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POWER PLAY CABLE NETWORK'S HOT CARTOON TRIO GOT START 6 YEARS AGO WITH CALARTS STUDENT PROJECT.

Byline: Fred Shuster Staff Writer

It started as a Sherman Oaks animation student's class project. Now ``The Powerpuff Girls,'' a cartoon series about three superheroes with a twist, has become a pop-culture phenomenon.

The program, the second-most-watched show on the Cartoon Network, features sugarcoated dynamic divas who keep their city of Townsville safe from a vast array of comically evil forces.

The twist, however, is that our superheroes first must ask to be excused from kindergarten for the day before they fly into action to save the world.

Episodes of the Emmy-nominated ``Powerpuff Girls'' are broadcast four days a week on the cable channel, which is currently seen in 60.8 million homes. The witty series, which has the look of Japan's distinctive animation style known as anime and often verges on surrealism, is popular with male and female viewers of all ages.

``The girls are basically a combination of cuteness and toughness,'' says Craig McCracken, 28, creator, writer and director of the Powerpuffs. ``It's got elements that appeal to boys and girls, and the relationship between the girls is lifelike: They're best friends, but they can also be rivals - just like real sisters.''

McCracken's inspiration for ``The Powerpuff Girls'' stems from ``The Whoopass Girls,'' a student film he created six years ago while studying character animation at California Institute of the Arts (CalArts) in Valencia. His unusual superhero film was selected for the 1994 Festival of Animation.

The following year, the film evolved into two seven-minute ``Powerpuff Girls'' episodes for Hanna-Barbera and Cartoon Network's ``World Premiere Toons'' project, where the kindergarten heroines quickly became viewer favorites.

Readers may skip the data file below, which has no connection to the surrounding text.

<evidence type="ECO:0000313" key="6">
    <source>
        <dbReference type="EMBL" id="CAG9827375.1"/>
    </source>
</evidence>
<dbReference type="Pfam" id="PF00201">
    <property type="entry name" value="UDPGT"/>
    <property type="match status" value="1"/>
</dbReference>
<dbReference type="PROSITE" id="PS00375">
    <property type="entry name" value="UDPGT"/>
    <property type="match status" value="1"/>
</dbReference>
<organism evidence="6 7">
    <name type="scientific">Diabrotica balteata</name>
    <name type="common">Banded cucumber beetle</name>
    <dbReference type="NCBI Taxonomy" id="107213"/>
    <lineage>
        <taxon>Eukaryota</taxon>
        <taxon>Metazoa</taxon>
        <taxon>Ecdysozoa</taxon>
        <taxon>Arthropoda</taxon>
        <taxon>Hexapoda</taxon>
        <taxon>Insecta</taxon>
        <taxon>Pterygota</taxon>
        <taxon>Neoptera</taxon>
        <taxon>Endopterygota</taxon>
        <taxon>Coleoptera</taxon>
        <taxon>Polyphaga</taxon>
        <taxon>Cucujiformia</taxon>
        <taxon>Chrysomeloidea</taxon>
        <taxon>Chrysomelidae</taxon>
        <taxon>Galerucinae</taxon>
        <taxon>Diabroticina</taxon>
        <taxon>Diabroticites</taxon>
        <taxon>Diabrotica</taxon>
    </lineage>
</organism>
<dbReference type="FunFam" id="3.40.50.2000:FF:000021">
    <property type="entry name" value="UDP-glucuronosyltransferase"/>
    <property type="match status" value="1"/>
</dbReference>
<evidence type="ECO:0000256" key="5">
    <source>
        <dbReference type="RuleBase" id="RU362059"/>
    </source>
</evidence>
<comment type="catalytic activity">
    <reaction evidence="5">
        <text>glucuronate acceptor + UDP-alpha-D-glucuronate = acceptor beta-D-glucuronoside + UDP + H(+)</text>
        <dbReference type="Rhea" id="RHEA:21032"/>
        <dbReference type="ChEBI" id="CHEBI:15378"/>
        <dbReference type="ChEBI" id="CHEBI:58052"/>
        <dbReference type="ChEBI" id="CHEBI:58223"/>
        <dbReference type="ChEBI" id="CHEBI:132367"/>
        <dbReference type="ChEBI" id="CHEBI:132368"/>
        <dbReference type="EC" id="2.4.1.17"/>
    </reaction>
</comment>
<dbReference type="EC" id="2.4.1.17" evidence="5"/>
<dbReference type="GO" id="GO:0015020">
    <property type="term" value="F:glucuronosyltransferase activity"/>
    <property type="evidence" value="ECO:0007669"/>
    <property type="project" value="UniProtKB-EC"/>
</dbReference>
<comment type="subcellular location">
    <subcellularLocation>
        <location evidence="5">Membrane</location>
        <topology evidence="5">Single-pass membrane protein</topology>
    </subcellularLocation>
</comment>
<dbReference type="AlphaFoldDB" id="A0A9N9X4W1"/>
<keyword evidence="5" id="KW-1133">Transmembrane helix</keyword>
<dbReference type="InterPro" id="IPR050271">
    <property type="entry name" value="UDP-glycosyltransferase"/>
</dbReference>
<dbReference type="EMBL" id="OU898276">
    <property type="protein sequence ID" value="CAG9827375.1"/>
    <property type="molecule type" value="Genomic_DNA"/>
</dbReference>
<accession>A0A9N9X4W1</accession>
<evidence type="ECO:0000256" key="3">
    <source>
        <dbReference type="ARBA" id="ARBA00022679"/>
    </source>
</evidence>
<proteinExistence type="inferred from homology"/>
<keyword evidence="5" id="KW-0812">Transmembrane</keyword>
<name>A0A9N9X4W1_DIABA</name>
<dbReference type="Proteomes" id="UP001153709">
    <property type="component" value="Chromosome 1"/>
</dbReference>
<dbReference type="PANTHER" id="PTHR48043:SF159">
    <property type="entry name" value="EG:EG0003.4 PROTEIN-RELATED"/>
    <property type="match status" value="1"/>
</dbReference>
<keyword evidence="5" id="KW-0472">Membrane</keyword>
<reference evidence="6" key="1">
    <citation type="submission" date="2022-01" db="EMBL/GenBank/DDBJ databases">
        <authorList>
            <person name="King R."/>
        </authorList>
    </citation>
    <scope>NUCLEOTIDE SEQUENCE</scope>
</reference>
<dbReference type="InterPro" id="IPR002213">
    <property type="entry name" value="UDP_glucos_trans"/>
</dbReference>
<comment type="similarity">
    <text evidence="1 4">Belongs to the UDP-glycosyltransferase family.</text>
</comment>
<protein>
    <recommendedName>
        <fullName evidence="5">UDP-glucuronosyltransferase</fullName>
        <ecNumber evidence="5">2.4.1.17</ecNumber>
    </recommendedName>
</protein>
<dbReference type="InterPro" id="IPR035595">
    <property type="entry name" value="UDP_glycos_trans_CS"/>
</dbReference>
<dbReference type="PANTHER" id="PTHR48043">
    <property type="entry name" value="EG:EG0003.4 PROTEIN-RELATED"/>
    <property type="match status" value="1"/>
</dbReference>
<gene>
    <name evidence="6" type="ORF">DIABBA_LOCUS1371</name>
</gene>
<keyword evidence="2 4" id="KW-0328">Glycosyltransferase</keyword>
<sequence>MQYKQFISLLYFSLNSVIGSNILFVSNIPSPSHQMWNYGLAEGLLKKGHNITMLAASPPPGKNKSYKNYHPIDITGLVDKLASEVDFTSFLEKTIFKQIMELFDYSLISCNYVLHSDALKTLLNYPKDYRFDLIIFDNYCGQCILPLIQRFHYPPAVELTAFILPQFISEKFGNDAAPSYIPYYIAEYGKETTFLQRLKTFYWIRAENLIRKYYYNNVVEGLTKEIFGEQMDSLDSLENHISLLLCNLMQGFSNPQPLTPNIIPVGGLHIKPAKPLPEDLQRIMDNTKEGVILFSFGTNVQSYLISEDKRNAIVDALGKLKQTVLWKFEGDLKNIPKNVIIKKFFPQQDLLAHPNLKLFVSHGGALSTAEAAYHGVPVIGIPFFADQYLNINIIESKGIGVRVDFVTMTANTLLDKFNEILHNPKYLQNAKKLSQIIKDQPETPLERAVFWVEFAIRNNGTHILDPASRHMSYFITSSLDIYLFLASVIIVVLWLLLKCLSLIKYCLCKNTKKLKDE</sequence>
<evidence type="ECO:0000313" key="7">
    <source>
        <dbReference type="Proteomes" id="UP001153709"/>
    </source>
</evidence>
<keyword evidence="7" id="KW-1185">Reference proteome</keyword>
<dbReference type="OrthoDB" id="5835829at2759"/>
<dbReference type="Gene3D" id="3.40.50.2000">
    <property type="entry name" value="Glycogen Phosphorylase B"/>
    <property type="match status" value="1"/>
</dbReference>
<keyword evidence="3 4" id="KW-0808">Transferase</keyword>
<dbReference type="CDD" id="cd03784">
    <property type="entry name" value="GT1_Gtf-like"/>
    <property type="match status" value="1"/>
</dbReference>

``The Powerpuff Girls'' debuted in fall 1998 as a separate weekly series.

As for merchandising, the colorful Powerpuff logo can be spotted on T-shirts, backpacks, dolls and clocks, while stores including Aahs and Target have special Powerpuff displays.

``The show looks different from other cartoons, and I think that's because the creators are young enough to have been influenced by anime, the humor of Monty Python and things like Pokemon,'' says Mike Lazzo, senior vice president of programming and production at the Cartoon Network. ``There isn't that heavy Disney influence you see in previous generations. Powerpuff has a modern sense of humor that's not so based on one-liners, so it can be conceptual in nature.''

According to the story line, the girls - Blossom, Bubbles and Buttercup - were developed by genetic engineer Professor Utonium, who set his sights on creating the world's most ``perfect'' girls. While preparing a concoction of ``sugar and spice and everything nice,'' he accidentally adds a mysterious fourth ingredient, Chemical X.

This fateful addition leads to the creation of three toddlers whose mission in life alternates between fighting crime and winning at hopscotch.

``It's witty and girly and cute,'' says Powerpuff fan Nicole Montgomery, 30, of Sherman Oaks. ``There's nothing else quite like it. It's the first cartoon that features cute girls who kick ass. There's tongue-in-cheek humor for adults, but kids can like it, too. It's got appeal for all ages. And there's an added bonus: People always tell me I look like Buttercup.''